The NLRC ruled in favor of private respondents affirming the decision of the respondent Labor Arbiter,
with the modification of the deletion of the award for financial assistance to petitioners. The dispositive
portion of the decision of the NLRC reads:
WHEREFORE, the Decision of Labor Arbiter Luciano P. Aquino dated March 3, 1983 is
hereby modified in that the award of P10,000.00 financial assistance should be deleted.
The said Decision is affirmed in all other aspects.
SO ORDERED.

11

Petitioners filed a motion for reconsideration of the Decision of the Third Division of the NLRC dated 8
12
August 1984; however, the NLRC denied tills motion in a resolution dated 17 August 1987.
In the present Petition for certiorari, petitioners seek the reversal of the above-mentioned rulings.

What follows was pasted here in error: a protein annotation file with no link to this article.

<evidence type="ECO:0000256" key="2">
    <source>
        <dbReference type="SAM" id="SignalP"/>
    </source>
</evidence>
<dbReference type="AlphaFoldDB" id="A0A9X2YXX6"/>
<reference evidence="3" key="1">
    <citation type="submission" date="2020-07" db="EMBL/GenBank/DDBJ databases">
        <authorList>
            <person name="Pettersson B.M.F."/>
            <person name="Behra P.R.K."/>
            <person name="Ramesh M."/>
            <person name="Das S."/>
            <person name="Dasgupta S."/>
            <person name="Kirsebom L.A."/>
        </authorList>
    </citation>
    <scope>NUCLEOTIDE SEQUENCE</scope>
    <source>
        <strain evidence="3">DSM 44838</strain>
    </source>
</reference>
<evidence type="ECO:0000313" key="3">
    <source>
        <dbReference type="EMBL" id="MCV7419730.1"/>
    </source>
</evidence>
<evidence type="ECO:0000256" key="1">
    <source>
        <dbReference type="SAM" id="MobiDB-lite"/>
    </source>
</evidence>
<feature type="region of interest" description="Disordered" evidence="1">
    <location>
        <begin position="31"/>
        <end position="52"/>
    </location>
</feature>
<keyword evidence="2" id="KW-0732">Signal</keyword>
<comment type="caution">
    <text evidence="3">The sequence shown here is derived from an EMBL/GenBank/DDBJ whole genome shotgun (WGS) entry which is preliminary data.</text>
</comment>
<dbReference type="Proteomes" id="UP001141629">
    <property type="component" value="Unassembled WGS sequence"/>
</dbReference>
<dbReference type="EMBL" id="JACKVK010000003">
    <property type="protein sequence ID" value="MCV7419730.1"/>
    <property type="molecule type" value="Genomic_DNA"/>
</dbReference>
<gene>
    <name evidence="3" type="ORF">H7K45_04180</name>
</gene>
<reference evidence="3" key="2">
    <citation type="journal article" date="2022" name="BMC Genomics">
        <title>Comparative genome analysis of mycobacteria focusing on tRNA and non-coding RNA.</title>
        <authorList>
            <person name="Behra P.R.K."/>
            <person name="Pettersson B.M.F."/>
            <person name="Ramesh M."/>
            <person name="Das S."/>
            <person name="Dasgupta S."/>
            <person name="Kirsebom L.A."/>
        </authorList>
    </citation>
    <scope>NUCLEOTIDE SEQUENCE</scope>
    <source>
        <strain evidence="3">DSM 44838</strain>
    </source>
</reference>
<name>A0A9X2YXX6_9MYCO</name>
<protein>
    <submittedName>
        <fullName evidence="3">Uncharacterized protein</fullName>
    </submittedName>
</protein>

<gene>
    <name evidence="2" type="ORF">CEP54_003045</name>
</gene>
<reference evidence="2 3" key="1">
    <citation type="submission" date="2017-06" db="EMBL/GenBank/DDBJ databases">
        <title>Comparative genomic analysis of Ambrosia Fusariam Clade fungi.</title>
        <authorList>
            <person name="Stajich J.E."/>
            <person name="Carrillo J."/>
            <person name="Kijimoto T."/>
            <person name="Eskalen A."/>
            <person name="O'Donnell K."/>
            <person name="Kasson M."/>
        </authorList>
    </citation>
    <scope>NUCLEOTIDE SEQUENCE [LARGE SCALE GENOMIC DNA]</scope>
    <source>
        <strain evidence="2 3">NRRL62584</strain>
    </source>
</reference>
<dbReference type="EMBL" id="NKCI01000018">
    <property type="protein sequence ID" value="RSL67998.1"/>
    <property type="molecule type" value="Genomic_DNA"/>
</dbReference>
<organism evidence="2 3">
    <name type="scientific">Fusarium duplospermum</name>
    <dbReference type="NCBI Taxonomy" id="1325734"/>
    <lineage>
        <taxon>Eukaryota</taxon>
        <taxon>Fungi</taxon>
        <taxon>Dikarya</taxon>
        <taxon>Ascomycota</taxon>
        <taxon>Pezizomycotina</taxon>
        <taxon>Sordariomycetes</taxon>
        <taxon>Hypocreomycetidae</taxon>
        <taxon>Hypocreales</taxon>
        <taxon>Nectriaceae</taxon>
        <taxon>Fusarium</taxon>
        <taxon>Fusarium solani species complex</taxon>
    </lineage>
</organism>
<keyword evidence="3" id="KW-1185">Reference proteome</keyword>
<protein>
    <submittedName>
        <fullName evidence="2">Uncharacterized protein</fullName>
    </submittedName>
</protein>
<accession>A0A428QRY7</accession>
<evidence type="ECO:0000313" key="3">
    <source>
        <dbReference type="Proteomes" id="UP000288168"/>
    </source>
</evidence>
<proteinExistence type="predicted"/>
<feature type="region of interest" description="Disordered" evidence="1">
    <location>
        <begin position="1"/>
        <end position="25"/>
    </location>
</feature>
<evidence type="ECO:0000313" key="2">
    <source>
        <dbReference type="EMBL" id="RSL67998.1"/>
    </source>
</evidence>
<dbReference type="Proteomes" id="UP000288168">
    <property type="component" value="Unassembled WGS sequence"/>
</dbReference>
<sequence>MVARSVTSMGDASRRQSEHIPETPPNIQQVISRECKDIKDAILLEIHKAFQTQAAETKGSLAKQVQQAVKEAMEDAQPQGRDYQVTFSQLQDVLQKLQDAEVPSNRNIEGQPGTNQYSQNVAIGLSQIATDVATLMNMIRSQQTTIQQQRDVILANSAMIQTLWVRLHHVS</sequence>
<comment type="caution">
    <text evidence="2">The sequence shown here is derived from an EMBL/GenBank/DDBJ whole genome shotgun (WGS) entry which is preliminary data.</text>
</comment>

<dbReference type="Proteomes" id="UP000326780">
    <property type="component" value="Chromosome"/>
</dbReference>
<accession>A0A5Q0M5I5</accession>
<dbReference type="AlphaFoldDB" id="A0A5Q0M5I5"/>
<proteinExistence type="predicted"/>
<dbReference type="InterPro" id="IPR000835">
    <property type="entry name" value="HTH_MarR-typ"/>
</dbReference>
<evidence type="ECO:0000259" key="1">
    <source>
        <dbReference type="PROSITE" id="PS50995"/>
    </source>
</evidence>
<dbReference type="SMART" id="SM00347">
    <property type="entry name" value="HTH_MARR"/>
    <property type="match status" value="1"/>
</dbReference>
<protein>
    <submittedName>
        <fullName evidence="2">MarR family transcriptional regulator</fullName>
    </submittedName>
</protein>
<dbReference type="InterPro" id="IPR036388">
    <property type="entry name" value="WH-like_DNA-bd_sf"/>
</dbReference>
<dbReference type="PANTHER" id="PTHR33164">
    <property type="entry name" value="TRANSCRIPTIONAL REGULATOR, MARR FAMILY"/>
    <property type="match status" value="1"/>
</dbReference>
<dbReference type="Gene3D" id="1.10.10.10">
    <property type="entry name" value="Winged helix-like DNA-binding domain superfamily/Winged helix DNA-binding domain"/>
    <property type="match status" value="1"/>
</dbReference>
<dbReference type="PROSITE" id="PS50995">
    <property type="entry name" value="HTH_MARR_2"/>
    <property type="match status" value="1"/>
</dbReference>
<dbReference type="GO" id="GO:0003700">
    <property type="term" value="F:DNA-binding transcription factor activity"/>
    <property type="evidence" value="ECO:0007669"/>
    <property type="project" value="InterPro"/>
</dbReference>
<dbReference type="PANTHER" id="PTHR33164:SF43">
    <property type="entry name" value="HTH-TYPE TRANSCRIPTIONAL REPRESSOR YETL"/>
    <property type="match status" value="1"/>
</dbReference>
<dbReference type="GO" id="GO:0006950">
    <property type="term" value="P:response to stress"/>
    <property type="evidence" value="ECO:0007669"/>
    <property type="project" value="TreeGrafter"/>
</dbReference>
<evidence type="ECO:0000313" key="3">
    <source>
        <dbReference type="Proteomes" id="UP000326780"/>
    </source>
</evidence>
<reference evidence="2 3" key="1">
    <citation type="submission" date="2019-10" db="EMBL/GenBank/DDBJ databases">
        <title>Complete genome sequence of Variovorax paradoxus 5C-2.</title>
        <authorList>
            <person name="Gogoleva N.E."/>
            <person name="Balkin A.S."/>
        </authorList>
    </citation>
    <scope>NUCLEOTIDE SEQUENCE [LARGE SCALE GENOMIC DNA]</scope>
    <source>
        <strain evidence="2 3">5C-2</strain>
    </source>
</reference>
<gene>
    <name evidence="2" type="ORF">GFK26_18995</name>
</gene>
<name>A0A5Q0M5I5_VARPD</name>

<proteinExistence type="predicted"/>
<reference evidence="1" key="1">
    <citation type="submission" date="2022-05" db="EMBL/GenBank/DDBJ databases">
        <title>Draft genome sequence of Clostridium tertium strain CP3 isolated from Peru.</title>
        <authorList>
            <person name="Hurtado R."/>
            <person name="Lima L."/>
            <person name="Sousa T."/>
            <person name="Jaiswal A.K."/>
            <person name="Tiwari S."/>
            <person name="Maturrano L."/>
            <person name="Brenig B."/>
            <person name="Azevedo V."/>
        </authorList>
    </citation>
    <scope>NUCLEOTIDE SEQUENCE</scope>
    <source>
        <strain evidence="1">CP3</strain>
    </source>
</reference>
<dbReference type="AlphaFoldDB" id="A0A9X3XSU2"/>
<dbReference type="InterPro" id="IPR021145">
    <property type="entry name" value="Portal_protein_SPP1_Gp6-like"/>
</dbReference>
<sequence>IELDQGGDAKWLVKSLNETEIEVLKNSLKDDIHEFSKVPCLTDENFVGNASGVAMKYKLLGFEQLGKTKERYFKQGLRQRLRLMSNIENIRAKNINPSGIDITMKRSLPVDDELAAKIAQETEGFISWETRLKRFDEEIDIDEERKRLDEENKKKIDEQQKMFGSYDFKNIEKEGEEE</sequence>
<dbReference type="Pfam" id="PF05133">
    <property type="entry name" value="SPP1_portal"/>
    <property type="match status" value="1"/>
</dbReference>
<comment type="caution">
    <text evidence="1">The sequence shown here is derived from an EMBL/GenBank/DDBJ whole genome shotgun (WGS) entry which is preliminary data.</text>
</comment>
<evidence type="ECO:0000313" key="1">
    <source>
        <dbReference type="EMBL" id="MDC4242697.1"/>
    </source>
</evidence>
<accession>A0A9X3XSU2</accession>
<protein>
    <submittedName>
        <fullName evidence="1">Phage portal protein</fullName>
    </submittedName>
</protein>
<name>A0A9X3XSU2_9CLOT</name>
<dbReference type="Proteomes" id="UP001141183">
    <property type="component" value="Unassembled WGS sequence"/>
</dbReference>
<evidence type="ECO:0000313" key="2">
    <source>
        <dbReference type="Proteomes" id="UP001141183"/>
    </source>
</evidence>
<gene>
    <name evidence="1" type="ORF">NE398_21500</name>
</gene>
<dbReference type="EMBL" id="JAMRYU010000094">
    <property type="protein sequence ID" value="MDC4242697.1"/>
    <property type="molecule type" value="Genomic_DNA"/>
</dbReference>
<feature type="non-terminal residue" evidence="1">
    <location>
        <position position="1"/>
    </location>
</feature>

Petitioners contend that respondent Labor Arbiter and respondent NLRC erred when both ruled that
petitioners are not regular and permanent employees of private respondents based on the terms and
conditions of their hiring, for said findings are contrary to the provisions of Article 280 of the Labor Code.
13
They submit that petitioners' employment, even assuming said employment were seasonal, continued
for so many years such that, by express provision of Article 280 of the Labor Code as amended,
14
petitioners have become regular and permanent employees.
Moreover, they argue that Policy Instruction No. 12
lends support to this contention, when it states:

15

of the Department of Labor and Employment clearly

PD 830 has defined the concept of regular and casual employment. What determines
regularity or casualness is not the employment contract, written or otherwise, but the
nature of the job. If the job is usually necessary or desirable to the main business of the
employer, then employment is regular. If not, then the employment is casual.

Employment for a definite period which exceeds one (1) year shall be considered re for